Blues’ 2020 Draft Deep Dive: Tanner Dickinson

In the fourth round, the St. Louis Blues selected their first OHL player of this draft, Tanner Dickinson of the Sault Ste. Marie Greyhounds. Dickinson becomes the second American-born pick of the draft to this point for the Blues.

Tanner Dickinson, Center (Pick No. 119) (6-feet, 169 pounds)

CS Ranking (NA): 67 / Larry Fisher (THW) Ranking: 259

Dickinson is a native of Perrysburg, Ohio, and is joining the likes of J.T. Miller, Jack Roslovic, Connor Murphy, Sean Kuraly, and others as being players from the state of Ohio to be drafted to the NHL.

Overview: What He Does Well

Dickinson has tremendous speed. Speed can help create a lot of chances for his team and was a reason why the Blues drafted him to begin with. Speed kills, and if he can develop other parts of his game, he could become something.

Related: Blues Add More Size & Speed on Day 2 of the Draft

Skating is not an issue for him like it is for a lot of draft prospects. He has an explosive ability on his skates and is strong on them as well, especially for a player of his size.

His skating is already near NHL-level, and that is really the only part of his game that doesn’t need work. Another positive thing for Dickinson is that he added size and strength prior to the draft this year, so he is bigger than he was when playing earlier this year.

Overview: What He Needs to Work On

With his ability to create chances in front of the net and on the rush with his speed, Dickinson needs to get better at passing and shooting.

He can control the middle of the ice if he becomes a better offensive player. When you are a good skater and explosive one, teams would worry more about you if your shot is improved. Dickinson only had 9 goals in 64 games with the Soo Greyhounds in 2019-20.

He did have 31 assists in 2019-20, but he needs to get a better shot to produce more points. He scored plenty of goals in the other junior leagues he was in before going to the OHL, but he needs to bring it to that level now.

More goals, more assists are two keys to his improvement. But you can also look at his defensive play. Because he is a small player, you cannot expect much defensively.

It wouldn’t hurt to become a more complete player for him, though. Anything he can do to have a chance to reach the NHL is something he should work on.

Scout and Draft Analyst Thoughts

EliteProspects: “Dickinson’s speed is his key asset, and he can be useful with and without the puck. Didn’t play a ton, but when he did, he used speed with extreme effectiveness. Explosive skating led to a few rushes and net drives, which caused problems for the Oshawa D. He only got offensive zone starts and played briefly on the 2nd unit PP.”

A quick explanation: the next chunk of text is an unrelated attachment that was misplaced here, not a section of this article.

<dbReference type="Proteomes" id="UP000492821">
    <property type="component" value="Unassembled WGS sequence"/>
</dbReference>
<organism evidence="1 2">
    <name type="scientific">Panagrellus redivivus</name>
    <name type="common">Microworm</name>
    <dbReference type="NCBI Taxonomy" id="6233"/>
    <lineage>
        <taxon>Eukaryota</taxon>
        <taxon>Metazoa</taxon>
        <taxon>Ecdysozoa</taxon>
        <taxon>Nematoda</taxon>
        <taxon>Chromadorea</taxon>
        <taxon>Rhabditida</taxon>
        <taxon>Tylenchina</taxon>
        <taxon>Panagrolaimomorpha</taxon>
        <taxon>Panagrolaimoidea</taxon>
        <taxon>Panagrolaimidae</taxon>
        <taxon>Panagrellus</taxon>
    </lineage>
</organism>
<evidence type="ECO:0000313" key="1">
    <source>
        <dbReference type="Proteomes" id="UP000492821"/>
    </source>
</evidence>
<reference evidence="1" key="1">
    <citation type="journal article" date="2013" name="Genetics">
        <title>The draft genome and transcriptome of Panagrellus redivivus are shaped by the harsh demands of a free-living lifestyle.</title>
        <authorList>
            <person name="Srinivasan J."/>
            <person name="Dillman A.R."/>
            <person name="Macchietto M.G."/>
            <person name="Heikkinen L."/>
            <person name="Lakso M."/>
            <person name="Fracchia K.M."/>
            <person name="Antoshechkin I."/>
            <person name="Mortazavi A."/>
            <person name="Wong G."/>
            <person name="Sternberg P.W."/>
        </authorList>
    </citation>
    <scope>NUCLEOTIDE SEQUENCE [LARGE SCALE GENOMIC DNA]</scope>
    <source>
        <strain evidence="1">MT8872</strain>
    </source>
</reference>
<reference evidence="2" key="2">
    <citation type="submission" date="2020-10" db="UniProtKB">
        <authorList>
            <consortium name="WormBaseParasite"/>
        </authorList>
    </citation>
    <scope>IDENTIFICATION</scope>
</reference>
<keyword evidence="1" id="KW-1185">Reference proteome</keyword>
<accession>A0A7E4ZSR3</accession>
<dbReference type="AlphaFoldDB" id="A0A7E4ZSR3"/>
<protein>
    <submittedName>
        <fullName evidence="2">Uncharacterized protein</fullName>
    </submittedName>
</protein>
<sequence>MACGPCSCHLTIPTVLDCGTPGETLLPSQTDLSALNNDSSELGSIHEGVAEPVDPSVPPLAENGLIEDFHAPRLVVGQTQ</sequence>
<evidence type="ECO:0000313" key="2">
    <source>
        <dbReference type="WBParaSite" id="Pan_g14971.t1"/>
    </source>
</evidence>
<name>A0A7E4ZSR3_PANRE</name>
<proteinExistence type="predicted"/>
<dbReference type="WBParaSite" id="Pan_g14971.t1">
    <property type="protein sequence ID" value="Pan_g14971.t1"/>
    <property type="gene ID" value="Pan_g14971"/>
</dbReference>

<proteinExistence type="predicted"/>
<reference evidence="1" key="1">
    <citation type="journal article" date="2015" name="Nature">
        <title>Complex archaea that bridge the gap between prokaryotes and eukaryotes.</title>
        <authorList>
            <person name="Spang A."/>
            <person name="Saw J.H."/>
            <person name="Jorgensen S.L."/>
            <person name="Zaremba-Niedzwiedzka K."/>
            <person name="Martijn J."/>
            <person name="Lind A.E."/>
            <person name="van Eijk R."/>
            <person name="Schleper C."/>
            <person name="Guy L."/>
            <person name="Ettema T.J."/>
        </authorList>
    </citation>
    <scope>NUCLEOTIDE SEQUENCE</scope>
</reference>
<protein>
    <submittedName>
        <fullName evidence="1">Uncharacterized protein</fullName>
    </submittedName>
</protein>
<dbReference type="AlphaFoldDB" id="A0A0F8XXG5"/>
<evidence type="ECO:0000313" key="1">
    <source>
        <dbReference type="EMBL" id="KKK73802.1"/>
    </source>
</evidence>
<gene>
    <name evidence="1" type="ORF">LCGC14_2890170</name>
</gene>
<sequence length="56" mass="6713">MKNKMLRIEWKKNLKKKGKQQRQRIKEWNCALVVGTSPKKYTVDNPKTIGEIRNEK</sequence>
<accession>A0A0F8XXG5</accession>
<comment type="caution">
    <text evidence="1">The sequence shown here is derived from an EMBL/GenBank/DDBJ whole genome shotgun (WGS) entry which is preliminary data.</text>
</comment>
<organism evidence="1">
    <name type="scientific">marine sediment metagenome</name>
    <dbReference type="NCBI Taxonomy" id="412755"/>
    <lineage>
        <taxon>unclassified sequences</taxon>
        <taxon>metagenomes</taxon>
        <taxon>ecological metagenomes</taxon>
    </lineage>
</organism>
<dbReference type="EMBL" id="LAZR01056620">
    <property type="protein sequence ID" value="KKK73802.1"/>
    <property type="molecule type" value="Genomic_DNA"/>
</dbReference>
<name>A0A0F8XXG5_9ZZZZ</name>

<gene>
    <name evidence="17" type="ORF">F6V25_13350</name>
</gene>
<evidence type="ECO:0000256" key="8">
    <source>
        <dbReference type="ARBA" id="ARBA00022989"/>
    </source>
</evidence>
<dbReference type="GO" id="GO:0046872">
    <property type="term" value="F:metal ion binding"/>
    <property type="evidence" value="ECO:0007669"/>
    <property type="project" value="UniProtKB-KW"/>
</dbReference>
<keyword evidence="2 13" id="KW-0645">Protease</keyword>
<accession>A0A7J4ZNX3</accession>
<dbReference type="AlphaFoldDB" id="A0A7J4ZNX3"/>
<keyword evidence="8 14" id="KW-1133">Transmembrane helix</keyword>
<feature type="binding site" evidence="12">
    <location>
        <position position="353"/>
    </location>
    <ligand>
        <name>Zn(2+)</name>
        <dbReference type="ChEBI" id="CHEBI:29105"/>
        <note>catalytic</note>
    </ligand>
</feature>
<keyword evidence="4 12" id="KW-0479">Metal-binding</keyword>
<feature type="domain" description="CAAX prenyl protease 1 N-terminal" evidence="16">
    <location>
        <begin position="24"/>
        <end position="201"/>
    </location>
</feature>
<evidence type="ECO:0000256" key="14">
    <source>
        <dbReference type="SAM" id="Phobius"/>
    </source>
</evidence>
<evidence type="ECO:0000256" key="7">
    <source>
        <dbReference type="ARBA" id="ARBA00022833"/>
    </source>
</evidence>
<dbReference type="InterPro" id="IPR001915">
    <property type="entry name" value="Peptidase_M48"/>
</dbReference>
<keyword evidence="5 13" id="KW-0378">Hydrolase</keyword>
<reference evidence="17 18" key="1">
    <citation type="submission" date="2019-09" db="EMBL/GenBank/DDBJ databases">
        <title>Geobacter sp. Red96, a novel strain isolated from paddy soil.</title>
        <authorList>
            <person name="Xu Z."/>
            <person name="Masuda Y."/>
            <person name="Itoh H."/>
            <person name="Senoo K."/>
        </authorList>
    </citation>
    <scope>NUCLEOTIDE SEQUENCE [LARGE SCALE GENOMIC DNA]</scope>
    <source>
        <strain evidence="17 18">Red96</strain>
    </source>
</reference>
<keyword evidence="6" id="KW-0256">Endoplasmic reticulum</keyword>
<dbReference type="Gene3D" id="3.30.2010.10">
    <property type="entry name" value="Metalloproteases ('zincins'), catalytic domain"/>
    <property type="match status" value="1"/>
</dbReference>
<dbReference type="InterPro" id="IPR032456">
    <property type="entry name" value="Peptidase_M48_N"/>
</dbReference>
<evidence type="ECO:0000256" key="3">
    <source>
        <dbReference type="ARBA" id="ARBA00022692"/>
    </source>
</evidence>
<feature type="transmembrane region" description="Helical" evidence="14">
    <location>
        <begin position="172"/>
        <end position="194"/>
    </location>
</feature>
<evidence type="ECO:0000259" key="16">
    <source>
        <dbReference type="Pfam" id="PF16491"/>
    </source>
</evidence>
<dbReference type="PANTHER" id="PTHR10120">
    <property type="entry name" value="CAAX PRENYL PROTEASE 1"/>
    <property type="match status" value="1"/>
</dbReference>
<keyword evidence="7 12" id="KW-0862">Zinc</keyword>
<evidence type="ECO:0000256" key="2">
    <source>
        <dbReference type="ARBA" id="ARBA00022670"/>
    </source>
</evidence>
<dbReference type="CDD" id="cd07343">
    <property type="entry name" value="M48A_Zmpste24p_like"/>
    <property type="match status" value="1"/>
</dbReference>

OHLWriters: “Dickinson has superb speed. His edgework is very good and he can change pace as quickly as anyone. But if your hands and head aren’t as quick as your feet, then all that speed is useless. However, that’s not the case here. He is such a speedy player; he gets in on defenses quickly but his forechecking needs some work. Maybe once he adds that bulk to his frame, he will become more assertive physically on the forecheck. He also drives possession. He has no issues with carrying the puck over the blue line at to speed and assessing the situation and usually making the right play.”

Overall Upside

I don’t expect much from Dickinson. At the very best, he’s likely to be a top-liner in the AHL and could possibly compete for a spot in the NHL at some point.

His speed is what makes you not count him out. If he can develop his game further and become more than just a skater, watch out for him in the AHL. He has plenty of time to improve his game, being a fourth-round pick.

Related: 2020 Draft Tracker

But I still like the chance the Blues took in the fourth round to get him. They know that his skating opens up an opportunity for him to become a top-line AHLer and a potential NHLer down the road.

The Blues took some risks in the first four rounds, but you have to give them credit for going out and getting Blues style players.

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